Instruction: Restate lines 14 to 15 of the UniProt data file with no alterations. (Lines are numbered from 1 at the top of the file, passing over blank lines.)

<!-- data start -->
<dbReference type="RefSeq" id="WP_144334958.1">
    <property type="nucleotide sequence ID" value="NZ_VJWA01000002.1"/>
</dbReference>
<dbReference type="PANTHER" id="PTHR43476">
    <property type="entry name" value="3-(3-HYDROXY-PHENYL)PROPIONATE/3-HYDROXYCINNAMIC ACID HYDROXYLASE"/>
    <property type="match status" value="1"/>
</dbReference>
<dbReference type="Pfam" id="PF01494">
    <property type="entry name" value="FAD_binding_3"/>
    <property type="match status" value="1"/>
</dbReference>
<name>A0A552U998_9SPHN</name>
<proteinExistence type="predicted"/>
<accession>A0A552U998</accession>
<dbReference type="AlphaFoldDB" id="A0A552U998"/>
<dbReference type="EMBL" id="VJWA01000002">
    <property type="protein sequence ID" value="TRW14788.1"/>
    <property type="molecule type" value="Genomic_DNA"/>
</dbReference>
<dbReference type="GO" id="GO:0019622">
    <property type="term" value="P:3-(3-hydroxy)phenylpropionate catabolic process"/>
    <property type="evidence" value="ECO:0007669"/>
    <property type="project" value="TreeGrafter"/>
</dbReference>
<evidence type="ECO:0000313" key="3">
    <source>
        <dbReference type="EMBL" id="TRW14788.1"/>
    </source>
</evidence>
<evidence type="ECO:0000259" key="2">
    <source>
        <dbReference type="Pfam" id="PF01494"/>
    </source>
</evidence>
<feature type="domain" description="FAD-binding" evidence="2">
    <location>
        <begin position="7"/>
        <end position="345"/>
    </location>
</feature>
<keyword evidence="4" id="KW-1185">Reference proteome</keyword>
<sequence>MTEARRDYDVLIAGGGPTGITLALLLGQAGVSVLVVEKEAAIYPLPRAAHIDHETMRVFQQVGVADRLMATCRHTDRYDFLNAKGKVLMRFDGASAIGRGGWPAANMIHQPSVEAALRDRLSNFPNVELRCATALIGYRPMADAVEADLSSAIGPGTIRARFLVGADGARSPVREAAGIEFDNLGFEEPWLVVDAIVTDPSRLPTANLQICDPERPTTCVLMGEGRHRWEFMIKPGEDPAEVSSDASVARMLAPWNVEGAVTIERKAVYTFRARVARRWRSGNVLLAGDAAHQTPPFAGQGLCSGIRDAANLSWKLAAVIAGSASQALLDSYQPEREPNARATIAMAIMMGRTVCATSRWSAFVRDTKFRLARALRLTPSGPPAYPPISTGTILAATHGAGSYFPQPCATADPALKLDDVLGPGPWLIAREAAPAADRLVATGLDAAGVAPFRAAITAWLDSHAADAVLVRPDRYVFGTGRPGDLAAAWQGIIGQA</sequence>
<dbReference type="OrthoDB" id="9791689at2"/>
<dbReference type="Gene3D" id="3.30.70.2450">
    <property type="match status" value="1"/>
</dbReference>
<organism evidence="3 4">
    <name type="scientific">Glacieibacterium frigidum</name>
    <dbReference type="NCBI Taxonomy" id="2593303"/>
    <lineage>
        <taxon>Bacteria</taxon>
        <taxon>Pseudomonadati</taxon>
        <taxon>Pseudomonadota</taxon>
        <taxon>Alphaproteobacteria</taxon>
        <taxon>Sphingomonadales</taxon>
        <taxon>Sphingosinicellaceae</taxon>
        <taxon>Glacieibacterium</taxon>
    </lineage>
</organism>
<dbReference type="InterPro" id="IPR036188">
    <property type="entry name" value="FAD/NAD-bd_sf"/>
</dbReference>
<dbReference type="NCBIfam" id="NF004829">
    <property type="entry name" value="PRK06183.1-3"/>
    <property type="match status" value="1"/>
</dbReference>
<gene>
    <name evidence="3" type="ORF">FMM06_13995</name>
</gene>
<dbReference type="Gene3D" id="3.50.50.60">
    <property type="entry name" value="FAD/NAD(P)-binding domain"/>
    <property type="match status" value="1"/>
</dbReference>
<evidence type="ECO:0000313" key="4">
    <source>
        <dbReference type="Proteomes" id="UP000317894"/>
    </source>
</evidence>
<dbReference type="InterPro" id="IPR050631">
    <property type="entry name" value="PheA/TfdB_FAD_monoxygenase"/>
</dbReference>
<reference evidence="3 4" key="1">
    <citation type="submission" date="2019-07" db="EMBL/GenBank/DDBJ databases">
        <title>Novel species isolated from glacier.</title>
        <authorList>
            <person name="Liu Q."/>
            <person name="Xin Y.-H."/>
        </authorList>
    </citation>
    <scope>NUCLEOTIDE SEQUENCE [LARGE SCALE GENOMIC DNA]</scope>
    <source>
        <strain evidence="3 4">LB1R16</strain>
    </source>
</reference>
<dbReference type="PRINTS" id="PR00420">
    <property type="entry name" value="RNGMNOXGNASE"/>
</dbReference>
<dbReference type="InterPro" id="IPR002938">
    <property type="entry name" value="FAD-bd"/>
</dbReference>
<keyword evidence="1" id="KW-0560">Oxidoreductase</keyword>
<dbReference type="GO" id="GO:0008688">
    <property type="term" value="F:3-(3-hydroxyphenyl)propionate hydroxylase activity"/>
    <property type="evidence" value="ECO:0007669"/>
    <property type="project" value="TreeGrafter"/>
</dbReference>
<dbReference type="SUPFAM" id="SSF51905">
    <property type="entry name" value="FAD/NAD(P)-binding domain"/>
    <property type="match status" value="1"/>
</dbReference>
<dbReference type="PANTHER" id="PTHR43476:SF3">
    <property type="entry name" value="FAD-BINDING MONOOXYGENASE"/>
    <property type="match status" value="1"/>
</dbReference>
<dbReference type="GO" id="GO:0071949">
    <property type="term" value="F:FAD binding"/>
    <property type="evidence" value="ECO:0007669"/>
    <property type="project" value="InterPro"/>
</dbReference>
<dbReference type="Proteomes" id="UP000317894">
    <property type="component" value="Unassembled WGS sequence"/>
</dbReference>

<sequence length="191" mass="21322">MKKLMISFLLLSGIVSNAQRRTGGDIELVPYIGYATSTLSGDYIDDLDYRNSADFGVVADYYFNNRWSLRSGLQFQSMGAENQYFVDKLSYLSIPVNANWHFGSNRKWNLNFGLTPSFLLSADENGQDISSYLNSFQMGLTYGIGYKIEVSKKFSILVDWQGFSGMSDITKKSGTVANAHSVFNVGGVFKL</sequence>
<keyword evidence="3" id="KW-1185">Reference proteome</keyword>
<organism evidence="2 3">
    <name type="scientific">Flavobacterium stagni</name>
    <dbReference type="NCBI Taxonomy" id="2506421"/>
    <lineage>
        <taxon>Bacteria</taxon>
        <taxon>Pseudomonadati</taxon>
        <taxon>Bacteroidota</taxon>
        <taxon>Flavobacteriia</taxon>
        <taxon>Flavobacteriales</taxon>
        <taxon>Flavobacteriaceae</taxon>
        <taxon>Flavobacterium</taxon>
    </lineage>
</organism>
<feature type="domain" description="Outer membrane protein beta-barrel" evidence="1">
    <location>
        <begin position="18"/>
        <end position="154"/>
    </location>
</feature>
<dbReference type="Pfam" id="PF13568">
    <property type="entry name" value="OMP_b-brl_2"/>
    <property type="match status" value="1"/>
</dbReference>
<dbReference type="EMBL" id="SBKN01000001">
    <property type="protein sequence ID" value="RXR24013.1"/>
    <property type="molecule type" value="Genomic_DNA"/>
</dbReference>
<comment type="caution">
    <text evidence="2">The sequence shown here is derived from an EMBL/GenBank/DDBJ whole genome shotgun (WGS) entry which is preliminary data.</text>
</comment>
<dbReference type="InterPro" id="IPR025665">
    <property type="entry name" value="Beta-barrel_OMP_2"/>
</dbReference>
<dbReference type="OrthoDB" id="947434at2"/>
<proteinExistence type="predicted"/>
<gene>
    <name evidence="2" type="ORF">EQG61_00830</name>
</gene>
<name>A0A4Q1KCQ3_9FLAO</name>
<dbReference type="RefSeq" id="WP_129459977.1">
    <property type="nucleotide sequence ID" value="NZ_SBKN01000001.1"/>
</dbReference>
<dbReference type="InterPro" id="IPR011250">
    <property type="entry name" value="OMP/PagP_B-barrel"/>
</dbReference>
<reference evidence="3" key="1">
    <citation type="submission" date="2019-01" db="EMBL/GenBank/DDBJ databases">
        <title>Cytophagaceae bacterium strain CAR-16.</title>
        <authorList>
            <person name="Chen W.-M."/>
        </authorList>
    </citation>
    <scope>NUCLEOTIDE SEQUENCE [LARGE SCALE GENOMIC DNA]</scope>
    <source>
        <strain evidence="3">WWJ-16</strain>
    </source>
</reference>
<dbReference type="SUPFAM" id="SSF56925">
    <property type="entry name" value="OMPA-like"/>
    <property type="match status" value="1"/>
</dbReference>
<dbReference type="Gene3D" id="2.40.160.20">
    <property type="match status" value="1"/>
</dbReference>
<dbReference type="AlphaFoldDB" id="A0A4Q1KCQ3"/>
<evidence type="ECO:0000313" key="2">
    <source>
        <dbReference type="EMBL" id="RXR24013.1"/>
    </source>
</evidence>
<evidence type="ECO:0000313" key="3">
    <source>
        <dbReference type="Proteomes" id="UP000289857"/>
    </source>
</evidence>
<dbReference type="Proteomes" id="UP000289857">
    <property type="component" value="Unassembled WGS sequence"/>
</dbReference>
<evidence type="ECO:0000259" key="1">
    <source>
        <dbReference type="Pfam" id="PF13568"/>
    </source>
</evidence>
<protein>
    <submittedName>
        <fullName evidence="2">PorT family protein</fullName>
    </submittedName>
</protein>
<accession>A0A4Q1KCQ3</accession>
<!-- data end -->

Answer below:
<accession>A0A552U998</accession>
<dbReference type="AlphaFoldDB" id="A0A552U998"/>